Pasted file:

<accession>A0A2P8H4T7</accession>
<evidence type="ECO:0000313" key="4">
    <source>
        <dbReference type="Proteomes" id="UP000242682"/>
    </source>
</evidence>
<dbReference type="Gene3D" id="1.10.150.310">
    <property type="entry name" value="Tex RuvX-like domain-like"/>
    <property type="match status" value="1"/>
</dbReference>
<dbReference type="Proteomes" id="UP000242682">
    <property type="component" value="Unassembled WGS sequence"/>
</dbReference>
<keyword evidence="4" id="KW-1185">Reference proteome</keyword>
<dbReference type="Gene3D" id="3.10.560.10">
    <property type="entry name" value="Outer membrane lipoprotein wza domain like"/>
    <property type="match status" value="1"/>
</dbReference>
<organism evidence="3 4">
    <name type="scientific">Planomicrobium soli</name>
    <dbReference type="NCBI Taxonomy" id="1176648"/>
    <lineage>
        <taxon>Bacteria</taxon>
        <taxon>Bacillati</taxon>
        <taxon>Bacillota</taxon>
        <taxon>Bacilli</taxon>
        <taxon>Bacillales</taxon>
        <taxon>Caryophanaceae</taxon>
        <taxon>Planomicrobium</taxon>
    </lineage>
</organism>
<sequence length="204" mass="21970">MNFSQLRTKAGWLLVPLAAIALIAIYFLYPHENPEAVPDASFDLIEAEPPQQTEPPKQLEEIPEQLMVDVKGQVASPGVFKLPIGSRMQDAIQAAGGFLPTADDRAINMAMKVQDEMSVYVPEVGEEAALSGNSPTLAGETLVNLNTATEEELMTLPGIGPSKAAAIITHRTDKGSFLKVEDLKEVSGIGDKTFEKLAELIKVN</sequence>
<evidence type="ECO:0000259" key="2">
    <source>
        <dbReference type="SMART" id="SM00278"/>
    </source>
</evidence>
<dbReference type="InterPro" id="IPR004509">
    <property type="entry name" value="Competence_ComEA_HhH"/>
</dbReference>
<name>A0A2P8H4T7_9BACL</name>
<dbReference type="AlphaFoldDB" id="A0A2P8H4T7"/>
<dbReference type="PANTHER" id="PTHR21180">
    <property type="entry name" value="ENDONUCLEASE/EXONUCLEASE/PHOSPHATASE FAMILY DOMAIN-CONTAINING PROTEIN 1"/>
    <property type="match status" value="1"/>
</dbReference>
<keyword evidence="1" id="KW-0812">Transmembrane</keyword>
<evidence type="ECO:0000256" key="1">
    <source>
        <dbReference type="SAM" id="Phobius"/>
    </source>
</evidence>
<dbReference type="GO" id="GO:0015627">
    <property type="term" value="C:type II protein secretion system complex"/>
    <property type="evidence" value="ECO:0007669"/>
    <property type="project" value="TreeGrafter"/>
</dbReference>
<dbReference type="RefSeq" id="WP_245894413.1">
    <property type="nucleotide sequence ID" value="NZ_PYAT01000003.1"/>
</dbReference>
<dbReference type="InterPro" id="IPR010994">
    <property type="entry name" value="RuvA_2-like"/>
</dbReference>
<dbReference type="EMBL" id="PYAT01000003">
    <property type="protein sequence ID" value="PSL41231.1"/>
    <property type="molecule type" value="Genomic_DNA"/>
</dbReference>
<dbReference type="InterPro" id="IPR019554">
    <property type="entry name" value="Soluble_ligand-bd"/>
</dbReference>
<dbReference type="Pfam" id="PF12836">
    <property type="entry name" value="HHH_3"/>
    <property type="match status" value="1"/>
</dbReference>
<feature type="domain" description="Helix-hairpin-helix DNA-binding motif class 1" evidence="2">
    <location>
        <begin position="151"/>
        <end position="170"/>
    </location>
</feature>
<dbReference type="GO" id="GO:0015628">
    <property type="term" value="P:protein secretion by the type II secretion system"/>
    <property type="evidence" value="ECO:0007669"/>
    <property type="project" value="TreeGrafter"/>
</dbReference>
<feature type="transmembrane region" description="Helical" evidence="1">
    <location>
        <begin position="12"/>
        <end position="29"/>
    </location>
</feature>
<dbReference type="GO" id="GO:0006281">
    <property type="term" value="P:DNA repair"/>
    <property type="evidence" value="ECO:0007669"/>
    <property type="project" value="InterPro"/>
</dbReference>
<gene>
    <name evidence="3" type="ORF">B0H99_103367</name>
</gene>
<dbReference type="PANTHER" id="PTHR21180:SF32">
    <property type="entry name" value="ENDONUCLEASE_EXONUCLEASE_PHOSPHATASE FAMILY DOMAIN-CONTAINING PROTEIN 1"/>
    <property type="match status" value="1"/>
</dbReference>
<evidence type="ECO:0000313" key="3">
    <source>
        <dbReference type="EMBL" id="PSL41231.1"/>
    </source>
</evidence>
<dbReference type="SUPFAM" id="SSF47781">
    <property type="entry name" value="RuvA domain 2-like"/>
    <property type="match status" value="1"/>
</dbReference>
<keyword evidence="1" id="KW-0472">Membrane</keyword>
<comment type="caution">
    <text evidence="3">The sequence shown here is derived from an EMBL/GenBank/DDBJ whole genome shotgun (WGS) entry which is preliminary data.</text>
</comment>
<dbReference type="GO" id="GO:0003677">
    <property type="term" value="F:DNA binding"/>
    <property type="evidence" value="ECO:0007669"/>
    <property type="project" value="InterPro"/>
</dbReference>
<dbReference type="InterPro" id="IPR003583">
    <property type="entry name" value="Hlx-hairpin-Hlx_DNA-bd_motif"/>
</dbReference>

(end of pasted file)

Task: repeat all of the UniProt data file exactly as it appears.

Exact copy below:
<accession>A0A2P8H4T7</accession>
<evidence type="ECO:0000313" key="4">
    <source>
        <dbReference type="Proteomes" id="UP000242682"/>
    </source>
</evidence>
<dbReference type="Gene3D" id="1.10.150.310">
    <property type="entry name" value="Tex RuvX-like domain-like"/>
    <property type="match status" value="1"/>
</dbReference>
<dbReference type="Proteomes" id="UP000242682">
    <property type="component" value="Unassembled WGS sequence"/>
</dbReference>
<keyword evidence="4" id="KW-1185">Reference proteome</keyword>
<dbReference type="Gene3D" id="3.10.560.10">
    <property type="entry name" value="Outer membrane lipoprotein wza domain like"/>
    <property type="match status" value="1"/>
</dbReference>
<organism evidence="3 4">
    <name type="scientific">Planomicrobium soli</name>
    <dbReference type="NCBI Taxonomy" id="1176648"/>
    <lineage>
        <taxon>Bacteria</taxon>
        <taxon>Bacillati</taxon>
        <taxon>Bacillota</taxon>
        <taxon>Bacilli</taxon>
        <taxon>Bacillales</taxon>
        <taxon>Caryophanaceae</taxon>
        <taxon>Planomicrobium</taxon>
    </lineage>
</organism>
<sequence length="204" mass="21970">MNFSQLRTKAGWLLVPLAAIALIAIYFLYPHENPEAVPDASFDLIEAEPPQQTEPPKQLEEIPEQLMVDVKGQVASPGVFKLPIGSRMQDAIQAAGGFLPTADDRAINMAMKVQDEMSVYVPEVGEEAALSGNSPTLAGETLVNLNTATEEELMTLPGIGPSKAAAIITHRTDKGSFLKVEDLKEVSGIGDKTFEKLAELIKVN</sequence>
<evidence type="ECO:0000259" key="2">
    <source>
        <dbReference type="SMART" id="SM00278"/>
    </source>
</evidence>
<dbReference type="InterPro" id="IPR004509">
    <property type="entry name" value="Competence_ComEA_HhH"/>
</dbReference>
<name>A0A2P8H4T7_9BACL</name>
<dbReference type="AlphaFoldDB" id="A0A2P8H4T7"/>
<dbReference type="PANTHER" id="PTHR21180">
    <property type="entry name" value="ENDONUCLEASE/EXONUCLEASE/PHOSPHATASE FAMILY DOMAIN-CONTAINING PROTEIN 1"/>
    <property type="match status" value="1"/>
</dbReference>
<keyword evidence="1" id="KW-0812">Transmembrane</keyword>
<evidence type="ECO:0000256" key="1">
    <source>
        <dbReference type="SAM" id="Phobius"/>
    </source>
</evidence>
<dbReference type="GO" id="GO:0015627">
    <property type="term" value="C:type II protein secretion system complex"/>
    <property type="evidence" value="ECO:0007669"/>
    <property type="project" value="TreeGrafter"/>
</dbReference>
<dbReference type="RefSeq" id="WP_245894413.1">
    <property type="nucleotide sequence ID" value="NZ_PYAT01000003.1"/>
</dbReference>
<dbReference type="InterPro" id="IPR010994">
    <property type="entry name" value="RuvA_2-like"/>
</dbReference>
<dbReference type="EMBL" id="PYAT01000003">
    <property type="protein sequence ID" value="PSL41231.1"/>
    <property type="molecule type" value="Genomic_DNA"/>
</dbReference>
<dbReference type="InterPro" id="IPR019554">
    <property type="entry name" value="Soluble_ligand-bd"/>
</dbReference>
<dbReference type="Pfam" id="PF12836">
    <property type="entry name" value="HHH_3"/>
    <property type="match status" value="1"/>
</dbReference>
<feature type="domain" description="Helix-hairpin-helix DNA-binding motif class 1" evidence="2">
    <location>
        <begin position="151"/>
        <end position="170"/>
    </location>
</feature>
<dbReference type="GO" id="GO:0015628">
    <property type="term" value="P:protein secretion by the type II secretion system"/>
    <property type="evidence" value="ECO:0007669"/>
    <property type="project" value="TreeGrafter"/>
</dbReference>
<feature type="transmembrane region" description="Helical" evidence="1">
    <location>
        <begin position="12"/>
        <end position="29"/>
    </location>
</feature>
<dbReference type="GO" id="GO:0006281">
    <property type="term" value="P:DNA repair"/>
    <property type="evidence" value="ECO:0007669"/>
    <property type="project" value="InterPro"/>
</dbReference>
<gene>
    <name evidence="3" type="ORF">B0H99_103367</name>
</gene>
<dbReference type="PANTHER" id="PTHR21180:SF32">
    <property type="entry name" value="ENDONUCLEASE_EXONUCLEASE_PHOSPHATASE FAMILY DOMAIN-CONTAINING PROTEIN 1"/>
    <property type="match status" value="1"/>
</dbReference>
<evidence type="ECO:0000313" key="3">
    <source>
        <dbReference type="EMBL" id="PSL41231.1"/>
    </source>
</evidence>
<dbReference type="SUPFAM" id="SSF47781">
    <property type="entry name" value="RuvA domain 2-like"/>
    <property type="match status" value="1"/>
</dbReference>
<keyword evidence="1" id="KW-0472">Membrane</keyword>
<comment type="caution">
    <text evidence="3">The sequence shown here is derived from an EMBL/GenBank/DDBJ whole genome shotgun (WGS) entry which is preliminary data.</text>
</comment>
<dbReference type="GO" id="GO:0003677">
    <property type="term" value="F:DNA binding"/>
    <property type="evidence" value="ECO:0007669"/>
    <property type="project" value="InterPro"/>
</dbReference>
<dbReference type="InterPro" id="IPR003583">
    <property type="entry name" value="Hlx-hairpin-Hlx_DNA-bd_motif"/>
</dbReference>